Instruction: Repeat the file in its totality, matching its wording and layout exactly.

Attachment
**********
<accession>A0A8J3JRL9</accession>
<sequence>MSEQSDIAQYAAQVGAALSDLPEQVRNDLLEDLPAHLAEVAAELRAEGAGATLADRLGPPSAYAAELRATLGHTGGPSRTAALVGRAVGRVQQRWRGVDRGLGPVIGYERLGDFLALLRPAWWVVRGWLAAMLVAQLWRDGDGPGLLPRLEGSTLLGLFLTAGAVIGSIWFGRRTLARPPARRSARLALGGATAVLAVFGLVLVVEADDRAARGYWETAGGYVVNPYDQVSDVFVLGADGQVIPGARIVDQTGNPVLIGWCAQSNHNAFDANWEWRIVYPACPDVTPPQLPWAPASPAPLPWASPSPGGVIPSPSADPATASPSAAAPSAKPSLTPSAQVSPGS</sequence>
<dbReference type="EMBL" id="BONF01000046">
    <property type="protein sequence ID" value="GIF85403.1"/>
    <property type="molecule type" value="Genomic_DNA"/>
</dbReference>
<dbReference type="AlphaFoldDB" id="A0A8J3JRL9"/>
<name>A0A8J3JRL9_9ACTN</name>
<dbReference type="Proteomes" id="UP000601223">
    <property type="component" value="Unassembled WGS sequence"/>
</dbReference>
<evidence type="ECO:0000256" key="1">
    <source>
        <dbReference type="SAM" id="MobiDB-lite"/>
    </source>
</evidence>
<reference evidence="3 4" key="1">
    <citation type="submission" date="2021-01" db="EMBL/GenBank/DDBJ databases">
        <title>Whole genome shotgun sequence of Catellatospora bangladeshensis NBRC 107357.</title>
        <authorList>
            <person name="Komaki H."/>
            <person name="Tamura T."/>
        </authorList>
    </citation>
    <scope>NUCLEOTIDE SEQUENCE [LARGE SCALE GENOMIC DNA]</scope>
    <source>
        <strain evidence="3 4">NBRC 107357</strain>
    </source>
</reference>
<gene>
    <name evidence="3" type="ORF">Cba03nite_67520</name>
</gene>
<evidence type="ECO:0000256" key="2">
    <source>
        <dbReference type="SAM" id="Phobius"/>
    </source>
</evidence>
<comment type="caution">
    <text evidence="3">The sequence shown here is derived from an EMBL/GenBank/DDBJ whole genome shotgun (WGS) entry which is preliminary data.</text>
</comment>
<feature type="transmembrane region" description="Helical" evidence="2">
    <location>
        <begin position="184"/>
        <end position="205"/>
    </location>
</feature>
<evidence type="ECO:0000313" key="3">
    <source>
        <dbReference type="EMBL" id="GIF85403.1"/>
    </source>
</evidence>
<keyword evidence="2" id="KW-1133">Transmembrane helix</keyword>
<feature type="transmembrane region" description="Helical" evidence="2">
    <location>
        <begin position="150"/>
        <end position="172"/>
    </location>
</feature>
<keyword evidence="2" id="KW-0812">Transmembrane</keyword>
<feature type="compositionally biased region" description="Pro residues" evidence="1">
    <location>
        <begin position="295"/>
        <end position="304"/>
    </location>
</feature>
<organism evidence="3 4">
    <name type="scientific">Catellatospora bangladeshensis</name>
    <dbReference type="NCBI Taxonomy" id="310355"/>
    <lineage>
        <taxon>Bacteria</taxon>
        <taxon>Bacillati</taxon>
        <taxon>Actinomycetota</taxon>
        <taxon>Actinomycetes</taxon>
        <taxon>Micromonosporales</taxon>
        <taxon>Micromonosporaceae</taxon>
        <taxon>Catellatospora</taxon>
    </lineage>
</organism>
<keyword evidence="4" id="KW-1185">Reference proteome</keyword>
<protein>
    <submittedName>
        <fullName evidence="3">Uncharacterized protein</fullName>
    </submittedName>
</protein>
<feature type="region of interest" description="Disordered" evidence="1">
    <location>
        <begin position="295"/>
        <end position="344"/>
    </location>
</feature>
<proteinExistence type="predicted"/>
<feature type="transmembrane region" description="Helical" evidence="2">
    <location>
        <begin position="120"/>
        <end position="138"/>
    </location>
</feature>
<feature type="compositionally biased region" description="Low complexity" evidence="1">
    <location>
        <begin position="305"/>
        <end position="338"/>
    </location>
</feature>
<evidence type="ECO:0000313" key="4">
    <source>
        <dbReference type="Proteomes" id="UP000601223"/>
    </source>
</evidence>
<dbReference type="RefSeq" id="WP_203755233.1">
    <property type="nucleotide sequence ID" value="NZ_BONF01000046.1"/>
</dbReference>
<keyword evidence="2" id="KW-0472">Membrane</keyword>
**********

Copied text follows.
<accession>A0A8J3JRL9</accession>
<sequence>MSEQSDIAQYAAQVGAALSDLPEQVRNDLLEDLPAHLAEVAAELRAEGAGATLADRLGPPSAYAAELRATLGHTGGPSRTAALVGRAVGRVQQRWRGVDRGLGPVIGYERLGDFLALLRPAWWVVRGWLAAMLVAQLWRDGDGPGLLPRLEGSTLLGLFLTAGAVIGSIWFGRRTLARPPARRSARLALGGATAVLAVFGLVLVVEADDRAARGYWETAGGYVVNPYDQVSDVFVLGADGQVIPGARIVDQTGNPVLIGWCAQSNHNAFDANWEWRIVYPACPDVTPPQLPWAPASPAPLPWASPSPGGVIPSPSADPATASPSAAAPSAKPSLTPSAQVSPGS</sequence>
<dbReference type="EMBL" id="BONF01000046">
    <property type="protein sequence ID" value="GIF85403.1"/>
    <property type="molecule type" value="Genomic_DNA"/>
</dbReference>
<dbReference type="AlphaFoldDB" id="A0A8J3JRL9"/>
<name>A0A8J3JRL9_9ACTN</name>
<dbReference type="Proteomes" id="UP000601223">
    <property type="component" value="Unassembled WGS sequence"/>
</dbReference>
<evidence type="ECO:0000256" key="1">
    <source>
        <dbReference type="SAM" id="MobiDB-lite"/>
    </source>
</evidence>
<reference evidence="3 4" key="1">
    <citation type="submission" date="2021-01" db="EMBL/GenBank/DDBJ databases">
        <title>Whole genome shotgun sequence of Catellatospora bangladeshensis NBRC 107357.</title>
        <authorList>
            <person name="Komaki H."/>
            <person name="Tamura T."/>
        </authorList>
    </citation>
    <scope>NUCLEOTIDE SEQUENCE [LARGE SCALE GENOMIC DNA]</scope>
    <source>
        <strain evidence="3 4">NBRC 107357</strain>
    </source>
</reference>
<gene>
    <name evidence="3" type="ORF">Cba03nite_67520</name>
</gene>
<evidence type="ECO:0000256" key="2">
    <source>
        <dbReference type="SAM" id="Phobius"/>
    </source>
</evidence>
<comment type="caution">
    <text evidence="3">The sequence shown here is derived from an EMBL/GenBank/DDBJ whole genome shotgun (WGS) entry which is preliminary data.</text>
</comment>
<feature type="transmembrane region" description="Helical" evidence="2">
    <location>
        <begin position="184"/>
        <end position="205"/>
    </location>
</feature>
<evidence type="ECO:0000313" key="3">
    <source>
        <dbReference type="EMBL" id="GIF85403.1"/>
    </source>
</evidence>
<keyword evidence="2" id="KW-1133">Transmembrane helix</keyword>
<feature type="transmembrane region" description="Helical" evidence="2">
    <location>
        <begin position="150"/>
        <end position="172"/>
    </location>
</feature>
<keyword evidence="2" id="KW-0812">Transmembrane</keyword>
<feature type="compositionally biased region" description="Pro residues" evidence="1">
    <location>
        <begin position="295"/>
        <end position="304"/>
    </location>
</feature>
<organism evidence="3 4">
    <name type="scientific">Catellatospora bangladeshensis</name>
    <dbReference type="NCBI Taxonomy" id="310355"/>
    <lineage>
        <taxon>Bacteria</taxon>
        <taxon>Bacillati</taxon>
        <taxon>Actinomycetota</taxon>
        <taxon>Actinomycetes</taxon>
        <taxon>Micromonosporales</taxon>
        <taxon>Micromonosporaceae</taxon>
        <taxon>Catellatospora</taxon>
    </lineage>
</organism>
<keyword evidence="4" id="KW-1185">Reference proteome</keyword>
<protein>
    <submittedName>
        <fullName evidence="3">Uncharacterized protein</fullName>
    </submittedName>
</protein>
<feature type="region of interest" description="Disordered" evidence="1">
    <location>
        <begin position="295"/>
        <end position="344"/>
    </location>
</feature>
<proteinExistence type="predicted"/>
<feature type="transmembrane region" description="Helical" evidence="2">
    <location>
        <begin position="120"/>
        <end position="138"/>
    </location>
</feature>
<feature type="compositionally biased region" description="Low complexity" evidence="1">
    <location>
        <begin position="305"/>
        <end position="338"/>
    </location>
</feature>
<evidence type="ECO:0000313" key="4">
    <source>
        <dbReference type="Proteomes" id="UP000601223"/>
    </source>
</evidence>
<dbReference type="RefSeq" id="WP_203755233.1">
    <property type="nucleotide sequence ID" value="NZ_BONF01000046.1"/>
</dbReference>
<keyword evidence="2" id="KW-0472">Membrane</keyword>